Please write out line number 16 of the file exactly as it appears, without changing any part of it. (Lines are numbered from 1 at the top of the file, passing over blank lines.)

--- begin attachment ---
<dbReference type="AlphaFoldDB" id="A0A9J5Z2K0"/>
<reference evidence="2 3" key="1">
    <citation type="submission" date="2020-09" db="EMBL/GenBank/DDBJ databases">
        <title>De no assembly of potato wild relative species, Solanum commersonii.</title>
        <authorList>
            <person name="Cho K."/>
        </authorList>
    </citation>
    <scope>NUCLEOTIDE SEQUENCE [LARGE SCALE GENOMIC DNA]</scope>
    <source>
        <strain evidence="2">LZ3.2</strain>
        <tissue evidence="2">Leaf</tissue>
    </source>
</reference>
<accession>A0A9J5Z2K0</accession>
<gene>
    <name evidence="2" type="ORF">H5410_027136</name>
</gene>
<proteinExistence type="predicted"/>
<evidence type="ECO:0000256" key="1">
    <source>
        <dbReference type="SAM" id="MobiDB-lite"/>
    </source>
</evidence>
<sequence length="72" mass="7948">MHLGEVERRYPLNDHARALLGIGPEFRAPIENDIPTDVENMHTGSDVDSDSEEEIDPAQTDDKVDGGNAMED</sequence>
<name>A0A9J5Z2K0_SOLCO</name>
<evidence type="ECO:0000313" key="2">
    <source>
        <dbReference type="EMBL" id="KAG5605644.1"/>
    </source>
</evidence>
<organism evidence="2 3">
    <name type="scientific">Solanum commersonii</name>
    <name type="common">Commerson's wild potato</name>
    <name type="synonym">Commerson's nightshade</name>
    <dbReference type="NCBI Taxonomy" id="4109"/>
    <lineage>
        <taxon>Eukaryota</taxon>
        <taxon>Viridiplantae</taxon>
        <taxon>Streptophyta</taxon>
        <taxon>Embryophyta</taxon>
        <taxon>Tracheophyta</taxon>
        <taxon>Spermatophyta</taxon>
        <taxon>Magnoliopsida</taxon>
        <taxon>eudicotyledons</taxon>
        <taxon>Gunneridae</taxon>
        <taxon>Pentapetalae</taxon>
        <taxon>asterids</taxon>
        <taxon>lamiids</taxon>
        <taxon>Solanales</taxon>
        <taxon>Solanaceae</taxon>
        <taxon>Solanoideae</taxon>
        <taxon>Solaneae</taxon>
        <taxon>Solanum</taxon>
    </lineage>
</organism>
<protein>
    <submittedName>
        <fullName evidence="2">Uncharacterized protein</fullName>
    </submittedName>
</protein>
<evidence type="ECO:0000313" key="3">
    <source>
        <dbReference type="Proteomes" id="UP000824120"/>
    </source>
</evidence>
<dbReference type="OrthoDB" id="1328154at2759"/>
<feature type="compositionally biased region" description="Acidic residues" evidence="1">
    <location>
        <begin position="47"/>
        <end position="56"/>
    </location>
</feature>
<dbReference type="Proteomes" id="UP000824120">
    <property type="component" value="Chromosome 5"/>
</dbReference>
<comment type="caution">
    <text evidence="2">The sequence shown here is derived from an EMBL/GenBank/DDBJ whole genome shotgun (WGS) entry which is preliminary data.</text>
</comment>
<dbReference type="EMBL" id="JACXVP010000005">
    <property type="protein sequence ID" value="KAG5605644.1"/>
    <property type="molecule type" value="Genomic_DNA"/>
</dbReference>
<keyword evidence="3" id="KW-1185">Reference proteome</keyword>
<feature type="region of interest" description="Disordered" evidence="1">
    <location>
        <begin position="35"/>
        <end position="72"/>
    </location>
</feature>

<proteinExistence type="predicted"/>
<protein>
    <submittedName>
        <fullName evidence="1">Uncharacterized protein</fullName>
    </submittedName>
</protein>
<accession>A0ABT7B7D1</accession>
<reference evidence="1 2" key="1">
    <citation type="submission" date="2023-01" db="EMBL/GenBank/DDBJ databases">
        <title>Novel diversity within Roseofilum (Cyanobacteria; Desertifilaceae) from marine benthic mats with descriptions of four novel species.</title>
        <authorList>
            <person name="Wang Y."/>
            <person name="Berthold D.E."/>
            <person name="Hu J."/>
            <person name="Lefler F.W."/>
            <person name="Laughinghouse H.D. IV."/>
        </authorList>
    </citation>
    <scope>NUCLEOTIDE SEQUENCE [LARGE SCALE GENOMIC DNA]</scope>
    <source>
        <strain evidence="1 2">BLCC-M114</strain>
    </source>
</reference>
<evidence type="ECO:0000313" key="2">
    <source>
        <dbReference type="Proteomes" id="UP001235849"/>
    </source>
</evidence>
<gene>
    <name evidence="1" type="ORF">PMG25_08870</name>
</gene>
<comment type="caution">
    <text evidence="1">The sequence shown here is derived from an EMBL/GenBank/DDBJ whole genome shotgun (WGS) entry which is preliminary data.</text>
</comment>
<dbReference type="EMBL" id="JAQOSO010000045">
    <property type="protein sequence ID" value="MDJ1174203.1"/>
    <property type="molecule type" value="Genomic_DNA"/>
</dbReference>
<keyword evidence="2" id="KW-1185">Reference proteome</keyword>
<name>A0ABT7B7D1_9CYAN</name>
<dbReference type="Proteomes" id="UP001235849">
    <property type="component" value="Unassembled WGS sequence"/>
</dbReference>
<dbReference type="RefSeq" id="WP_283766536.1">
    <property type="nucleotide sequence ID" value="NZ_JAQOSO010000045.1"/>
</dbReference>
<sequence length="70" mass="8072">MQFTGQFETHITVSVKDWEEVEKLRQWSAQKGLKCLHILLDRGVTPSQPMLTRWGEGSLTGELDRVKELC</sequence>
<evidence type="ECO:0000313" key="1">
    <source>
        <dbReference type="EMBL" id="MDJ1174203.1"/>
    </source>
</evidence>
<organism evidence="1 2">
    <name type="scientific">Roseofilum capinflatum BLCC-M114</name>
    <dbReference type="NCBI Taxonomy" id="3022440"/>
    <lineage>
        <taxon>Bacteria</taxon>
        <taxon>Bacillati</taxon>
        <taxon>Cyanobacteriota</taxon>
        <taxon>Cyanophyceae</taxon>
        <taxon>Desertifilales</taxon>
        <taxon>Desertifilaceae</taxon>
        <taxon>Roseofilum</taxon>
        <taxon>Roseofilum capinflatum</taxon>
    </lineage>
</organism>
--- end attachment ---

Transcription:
<gene>